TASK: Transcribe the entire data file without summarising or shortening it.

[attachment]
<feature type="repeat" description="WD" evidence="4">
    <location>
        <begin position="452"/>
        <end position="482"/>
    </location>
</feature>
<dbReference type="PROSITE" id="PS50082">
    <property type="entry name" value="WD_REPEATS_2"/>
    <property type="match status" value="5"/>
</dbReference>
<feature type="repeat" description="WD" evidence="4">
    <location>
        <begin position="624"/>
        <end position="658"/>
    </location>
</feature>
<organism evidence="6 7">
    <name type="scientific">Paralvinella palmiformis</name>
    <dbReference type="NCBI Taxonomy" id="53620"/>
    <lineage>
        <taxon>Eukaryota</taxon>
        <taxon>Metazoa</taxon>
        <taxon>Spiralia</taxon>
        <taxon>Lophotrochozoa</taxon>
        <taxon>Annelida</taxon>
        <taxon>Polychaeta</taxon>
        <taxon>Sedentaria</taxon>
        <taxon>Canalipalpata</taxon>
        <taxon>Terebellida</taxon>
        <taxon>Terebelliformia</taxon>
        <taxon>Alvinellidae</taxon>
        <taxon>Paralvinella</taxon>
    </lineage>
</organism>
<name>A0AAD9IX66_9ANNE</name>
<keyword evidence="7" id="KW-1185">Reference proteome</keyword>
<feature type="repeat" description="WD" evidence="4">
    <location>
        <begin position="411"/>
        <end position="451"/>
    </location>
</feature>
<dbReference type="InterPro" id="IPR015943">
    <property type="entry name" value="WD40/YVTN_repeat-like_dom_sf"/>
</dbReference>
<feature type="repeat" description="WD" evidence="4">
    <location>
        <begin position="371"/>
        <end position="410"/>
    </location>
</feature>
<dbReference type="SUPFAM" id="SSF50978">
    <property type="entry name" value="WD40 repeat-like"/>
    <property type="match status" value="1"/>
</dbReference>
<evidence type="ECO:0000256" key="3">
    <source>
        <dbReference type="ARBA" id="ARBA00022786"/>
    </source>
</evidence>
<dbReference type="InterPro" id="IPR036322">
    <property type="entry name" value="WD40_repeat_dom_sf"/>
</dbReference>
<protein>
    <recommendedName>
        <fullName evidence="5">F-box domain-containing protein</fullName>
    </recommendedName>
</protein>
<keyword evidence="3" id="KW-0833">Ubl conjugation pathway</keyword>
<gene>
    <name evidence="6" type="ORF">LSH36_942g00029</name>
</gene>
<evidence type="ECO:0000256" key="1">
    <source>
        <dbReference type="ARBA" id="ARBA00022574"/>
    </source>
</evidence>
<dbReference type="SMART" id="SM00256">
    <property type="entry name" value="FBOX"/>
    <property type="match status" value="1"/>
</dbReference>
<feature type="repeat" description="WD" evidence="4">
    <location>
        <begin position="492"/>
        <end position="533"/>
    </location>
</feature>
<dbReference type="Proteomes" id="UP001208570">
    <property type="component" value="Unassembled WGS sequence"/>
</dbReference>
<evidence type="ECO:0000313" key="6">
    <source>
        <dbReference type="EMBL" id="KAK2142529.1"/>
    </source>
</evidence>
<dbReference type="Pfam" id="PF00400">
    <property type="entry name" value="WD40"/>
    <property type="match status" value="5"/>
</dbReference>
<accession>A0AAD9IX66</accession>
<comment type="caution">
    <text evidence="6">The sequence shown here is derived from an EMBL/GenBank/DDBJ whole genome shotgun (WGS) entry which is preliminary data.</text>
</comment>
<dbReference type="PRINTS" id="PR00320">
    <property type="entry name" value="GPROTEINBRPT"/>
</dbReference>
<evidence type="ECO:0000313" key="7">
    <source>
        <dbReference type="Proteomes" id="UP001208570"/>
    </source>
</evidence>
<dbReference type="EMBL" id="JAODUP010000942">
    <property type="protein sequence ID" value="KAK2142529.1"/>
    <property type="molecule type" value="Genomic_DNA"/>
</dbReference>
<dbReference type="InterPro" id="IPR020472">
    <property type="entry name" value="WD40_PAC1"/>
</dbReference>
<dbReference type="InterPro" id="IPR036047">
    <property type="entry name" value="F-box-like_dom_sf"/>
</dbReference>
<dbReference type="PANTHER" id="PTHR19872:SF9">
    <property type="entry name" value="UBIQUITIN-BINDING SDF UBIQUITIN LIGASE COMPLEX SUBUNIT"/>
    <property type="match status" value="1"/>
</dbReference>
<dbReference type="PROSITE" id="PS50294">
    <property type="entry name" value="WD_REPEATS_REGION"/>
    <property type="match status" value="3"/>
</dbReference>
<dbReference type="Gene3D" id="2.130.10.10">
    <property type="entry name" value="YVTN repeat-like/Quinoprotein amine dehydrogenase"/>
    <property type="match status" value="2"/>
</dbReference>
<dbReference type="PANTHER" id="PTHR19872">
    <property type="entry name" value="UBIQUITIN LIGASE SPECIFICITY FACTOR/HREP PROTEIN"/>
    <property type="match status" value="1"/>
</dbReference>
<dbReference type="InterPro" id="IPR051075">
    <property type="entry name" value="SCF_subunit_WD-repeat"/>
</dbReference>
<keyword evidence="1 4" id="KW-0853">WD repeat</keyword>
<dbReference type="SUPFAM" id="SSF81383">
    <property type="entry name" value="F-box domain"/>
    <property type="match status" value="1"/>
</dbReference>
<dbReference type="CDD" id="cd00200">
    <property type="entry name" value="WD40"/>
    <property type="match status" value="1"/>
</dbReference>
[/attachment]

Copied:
<feature type="repeat" description="WD" evidence="4">
    <location>
        <begin position="452"/>
        <end position="482"/>
    </location>
</feature>
<dbReference type="PROSITE" id="PS50082">
    <property type="entry name" value="WD_REPEATS_2"/>
    <property type="match status" value="5"/>
</dbReference>
<feature type="repeat" description="WD" evidence="4">
    <location>
        <begin position="624"/>
        <end position="658"/>
    </location>
</feature>
<organism evidence="6 7">
    <name type="scientific">Paralvinella palmiformis</name>
    <dbReference type="NCBI Taxonomy" id="53620"/>
    <lineage>
        <taxon>Eukaryota</taxon>
        <taxon>Metazoa</taxon>
        <taxon>Spiralia</taxon>
        <taxon>Lophotrochozoa</taxon>
        <taxon>Annelida</taxon>
        <taxon>Polychaeta</taxon>
        <taxon>Sedentaria</taxon>
        <taxon>Canalipalpata</taxon>
        <taxon>Terebellida</taxon>
        <taxon>Terebelliformia</taxon>
        <taxon>Alvinellidae</taxon>
        <taxon>Paralvinella</taxon>
    </lineage>
</organism>
<name>A0AAD9IX66_9ANNE</name>
<keyword evidence="7" id="KW-1185">Reference proteome</keyword>
<feature type="repeat" description="WD" evidence="4">
    <location>
        <begin position="411"/>
        <end position="451"/>
    </location>
</feature>
<dbReference type="InterPro" id="IPR015943">
    <property type="entry name" value="WD40/YVTN_repeat-like_dom_sf"/>
</dbReference>
<feature type="repeat" description="WD" evidence="4">
    <location>
        <begin position="371"/>
        <end position="410"/>
    </location>
</feature>
<dbReference type="SUPFAM" id="SSF50978">
    <property type="entry name" value="WD40 repeat-like"/>
    <property type="match status" value="1"/>
</dbReference>
<evidence type="ECO:0000256" key="3">
    <source>
        <dbReference type="ARBA" id="ARBA00022786"/>
    </source>
</evidence>
<dbReference type="InterPro" id="IPR036322">
    <property type="entry name" value="WD40_repeat_dom_sf"/>
</dbReference>
<protein>
    <recommendedName>
        <fullName evidence="5">F-box domain-containing protein</fullName>
    </recommendedName>
</protein>
<keyword evidence="3" id="KW-0833">Ubl conjugation pathway</keyword>
<gene>
    <name evidence="6" type="ORF">LSH36_942g00029</name>
</gene>
<evidence type="ECO:0000256" key="1">
    <source>
        <dbReference type="ARBA" id="ARBA00022574"/>
    </source>
</evidence>
<dbReference type="SMART" id="SM00256">
    <property type="entry name" value="FBOX"/>
    <property type="match status" value="1"/>
</dbReference>
<feature type="repeat" description="WD" evidence="4">
    <location>
        <begin position="492"/>
        <end position="533"/>
    </location>
</feature>
<dbReference type="Proteomes" id="UP001208570">
    <property type="component" value="Unassembled WGS sequence"/>
</dbReference>
<evidence type="ECO:0000313" key="6">
    <source>
        <dbReference type="EMBL" id="KAK2142529.1"/>
    </source>
</evidence>
<dbReference type="Pfam" id="PF00400">
    <property type="entry name" value="WD40"/>
    <property type="match status" value="5"/>
</dbReference>
<accession>A0AAD9IX66</accession>
<comment type="caution">
    <text evidence="6">The sequence shown here is derived from an EMBL/GenBank/DDBJ whole genome shotgun (WGS) entry which is preliminary data.</text>
</comment>
<dbReference type="PRINTS" id="PR00320">
    <property type="entry name" value="GPROTEINBRPT"/>
</dbReference>
<evidence type="ECO:0000313" key="7">
    <source>
        <dbReference type="Proteomes" id="UP001208570"/>
    </source>
</evidence>
<dbReference type="EMBL" id="JAODUP010000942">
    <property type="protein sequence ID" value="KAK2142529.1"/>
    <property type="molecule type" value="Genomic_DNA"/>
</dbReference>
<dbReference type="InterPro" id="IPR020472">
    <property type="entry name" value="WD40_PAC1"/>
</dbReference>
<dbReference type="InterPro" id="IPR036047">
    <property type="entry name" value="F-box-like_dom_sf"/>
</dbReference>
<dbReference type="PANTHER" id="PTHR19872:SF9">
    <property type="entry name" value="UBIQUITIN-BINDING SDF UBIQUITIN LIGASE COMPLEX SUBUNIT"/>
    <property type="match status" value="1"/>
</dbReference>
<dbReference type="PROSITE" id="PS50294">
    <property type="entry name" value="WD_REPEATS_REGION"/>
    <property type="match status" value="3"/>
</dbReference>
<dbReference type="Gene3D" id="2.130.10.10">
    <property type="entry name" value="YVTN repeat-like/Quinoprotein amine dehydrogenase"/>
    <property type="match status" value="2"/>
</dbReference>
<dbReference type="PANTHER" id="PTHR19872">
    <property type="entry name" value="UBIQUITIN LIGASE SPECIFICITY FACTOR/HREP PROTEIN"/>
    <property type="match status" value="1"/>
</dbReference>
<dbReference type="InterPro" id="IPR051075">
    <property type="entry name" value="SCF_subunit_WD-repeat"/>
</dbReference>
<keyword evidence="1 4" id="KW-0853">WD repeat</keyword>
<dbReference type="SUPFAM" id="SSF81383">
    <property type="entry name" value="F-box domain"/>
    <property type="match status" value="1"/>
</dbReference>
<dbReference type="CDD" id="cd00200">
    <property type="entry name" value="WD40"/>
    <property type="match status" value="1"/>
</dbReference>